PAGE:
This post comes from Matthew Illian at partner site Credit.com.
Since its beginnings in Portland, Ore., the concept of a long-distance relay race has jumped to many cities. Although Hood to Coast will always be the granddaddy, these other endurance events offer their own lessons to those who have made bold plans to prepare for a thriving financial future.
This past weekend, I ran in the Ragnar Relay Series with nine other members of my former University of Virginia cross-country team and two extras to round out a relay team of 12. Our approximately 200-mile journey started in Cumberland, Maryland, and finished at the National Harbor in Washington, D.C. Each leg ranged from 2 to 10 miles and varied in difficulty.
As a financial adviser, I can't help but find lessons in this race that apply to those who are serious about meeting their retirement goals.
1. Getting started is the hardest part
If it weren't for my friend Tim Marriot, our team would not have made it to the start line ready to compete. We all needed reflective vests and communal headlamps. And we needed two vans so one van could leapfrog the other from one drop-off point to the other. And who would run each leg of the race? I could handle one difficult leg, but wasn't in shape to handle two. Tim wasn't going to let our natural talents of procrastination ruin this race. Bottom line, we needed a plan and someone to oversee the logistics.
Everyone dreams of winning the race (which, ahem, we did), but there's a good deal of planning and goal-setting needed to ensure a successful outcome. Retirement goals also require logistics. How much should you be saving each month? What savings vehicles are the most efficient? When do you hope to start and finish the journey to financial freedom? Before you can execute, you need to make time to create the plan.
2. Expect to course correct
One of my favorite quotes from the weekend was when a teammate shared, "I didn't care much about this whole government shutdown until it affected me." This half-sarcastic comment was jokingly referring to the fact that some of the legs of our course had to be altered because we were unable to run through several national parks on the original race course. In the scope of the entire government shutdown, this was a small adjustment but, really? Did they need to block our access to the paths that run along the Washington Monument and Lincoln Memorial?
Course corrections are also required in retirement planning. People lose jobs, investments underperform, and stuff called life just happens. Some can get up after being knocked down; others never make it back to their feet. Your ability to cope is directly related to your expectations. If you expect to adjust, you will likely be more flexible when encountering trials along the way. Plan to review your progress
at least every other year and to make any necessary adjustments.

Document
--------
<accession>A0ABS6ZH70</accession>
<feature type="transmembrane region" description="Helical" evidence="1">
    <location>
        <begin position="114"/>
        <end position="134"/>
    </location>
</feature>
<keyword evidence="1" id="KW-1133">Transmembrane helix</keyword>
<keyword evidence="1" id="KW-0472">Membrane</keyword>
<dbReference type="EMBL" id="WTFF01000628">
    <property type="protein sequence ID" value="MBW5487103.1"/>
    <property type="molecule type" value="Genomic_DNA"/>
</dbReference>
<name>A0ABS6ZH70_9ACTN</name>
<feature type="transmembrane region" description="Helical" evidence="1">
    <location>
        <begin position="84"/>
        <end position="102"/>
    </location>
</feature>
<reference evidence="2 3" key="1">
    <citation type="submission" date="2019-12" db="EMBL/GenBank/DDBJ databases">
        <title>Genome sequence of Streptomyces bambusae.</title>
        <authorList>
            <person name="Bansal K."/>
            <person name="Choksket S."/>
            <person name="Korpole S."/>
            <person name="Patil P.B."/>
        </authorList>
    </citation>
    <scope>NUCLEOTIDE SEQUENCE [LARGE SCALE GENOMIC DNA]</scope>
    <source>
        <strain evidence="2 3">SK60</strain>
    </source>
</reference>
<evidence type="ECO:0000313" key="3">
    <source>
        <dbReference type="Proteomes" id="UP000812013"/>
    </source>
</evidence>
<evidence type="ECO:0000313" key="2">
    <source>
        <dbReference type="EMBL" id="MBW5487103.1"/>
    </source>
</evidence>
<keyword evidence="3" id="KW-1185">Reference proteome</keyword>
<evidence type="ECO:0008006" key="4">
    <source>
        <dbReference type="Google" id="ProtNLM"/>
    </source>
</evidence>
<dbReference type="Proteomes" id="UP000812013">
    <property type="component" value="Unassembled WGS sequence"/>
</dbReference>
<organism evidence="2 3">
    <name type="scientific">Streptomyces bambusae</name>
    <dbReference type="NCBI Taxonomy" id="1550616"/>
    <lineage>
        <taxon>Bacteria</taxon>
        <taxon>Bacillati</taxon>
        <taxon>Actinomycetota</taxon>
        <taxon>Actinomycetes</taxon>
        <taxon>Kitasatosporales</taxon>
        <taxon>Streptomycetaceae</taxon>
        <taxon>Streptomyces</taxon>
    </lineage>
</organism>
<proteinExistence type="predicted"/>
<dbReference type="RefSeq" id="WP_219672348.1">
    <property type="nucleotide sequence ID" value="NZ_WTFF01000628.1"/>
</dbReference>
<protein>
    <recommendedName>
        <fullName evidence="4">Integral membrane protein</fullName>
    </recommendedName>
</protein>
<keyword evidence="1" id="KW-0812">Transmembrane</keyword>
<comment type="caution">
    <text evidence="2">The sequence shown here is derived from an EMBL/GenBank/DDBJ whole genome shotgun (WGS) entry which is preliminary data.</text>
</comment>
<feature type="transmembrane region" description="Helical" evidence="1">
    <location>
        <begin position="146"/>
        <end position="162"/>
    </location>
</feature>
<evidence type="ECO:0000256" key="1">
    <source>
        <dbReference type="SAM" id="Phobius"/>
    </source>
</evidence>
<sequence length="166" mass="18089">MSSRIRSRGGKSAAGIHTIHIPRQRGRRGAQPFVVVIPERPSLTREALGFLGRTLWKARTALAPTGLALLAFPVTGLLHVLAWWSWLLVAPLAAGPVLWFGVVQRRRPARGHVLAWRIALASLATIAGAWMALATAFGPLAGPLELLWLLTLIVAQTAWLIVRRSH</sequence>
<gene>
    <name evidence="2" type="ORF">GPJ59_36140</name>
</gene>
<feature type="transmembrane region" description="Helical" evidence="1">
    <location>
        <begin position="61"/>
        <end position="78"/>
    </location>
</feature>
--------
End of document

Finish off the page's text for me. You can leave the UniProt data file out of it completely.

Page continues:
3. No pain, no gain
Many of the teams had hand-painted pithy slogans on the outside of their vans. “This seemed like a good idea six months ago” was one. Another read, “200 miles to beer!” A last slogan that stick out to me read: "RUN. EAT. SLEEP. REPEAT." There was little sleep to be found during the entire overnight event.
The only reason we got 12 people to commit to run through the night over the Appalachians is because we all wanted to be part of a memorable experience. Only those who put in the sacrifice experience the runner's high.
Retirement planning is similar for most. If achieving financial freedom were easy, I'd be out of a job because everyone would do it on their own. I like to think of the saving and investing process as an installment plan to financial freedom. Buying your financial freedom one month at a time is an endurance sport and requires sacrifice. As you make these sacrifices, be careful when seeking advice. Some financial advisers are hazardous to your wealth
and can make the sacrifice feel futile.
4. Celebrate the journey
At five times during the race, our entire team (both vans) met up at a transition point as one van load handed off the slapstick baton to the next van of runners. We all looked forward to these fun celebrations as we shared updates from the race and cheered on incoming and exiting runners.
Your long journey to financial freedom requires celebrations as well. Consider these reasons to rejoice: Did you pay off a lingering debt
? Have your savings and investing crossed major thresholds? Did you get all the kids through college? The truth is there is no destination. Ask any retired person if they feel like they've arrived. Every step is part of the journey, and you need to make sure you're enjoying time with friends and family along the way. You can find ways to mark your achievements without breaking the bank.
5. Find a group that shares your goals
I have no doubt that many in our group would have dropped out early if there were no teammates waiting at each exchange point. It's not much fun when you're slogging all alone.
Doubtless you'll need to find similar groups in the long march to financial freedom. Choosing to live below your means
is a countercultural act of defiance to the spirit of this consumer-oriented age. Every business in the world is drumming up all of their creativity to convince you to dispense with your wealth. You'll need accountability to resist the inevitable commercial and social pressures.
Some entrepreneurs join study groups of like-minded individuals who share goals and tips with one another. Others may join a Financial Peace University training group. The bottom line is that you need to audibly share your goals with others (including your spouse), who will remember to check in on your progress. Without accountability, we are all a group of fallible humans who lean toward the path of least resistance.
With or without a functioning government, your journey to financial freedom is within your grasp.
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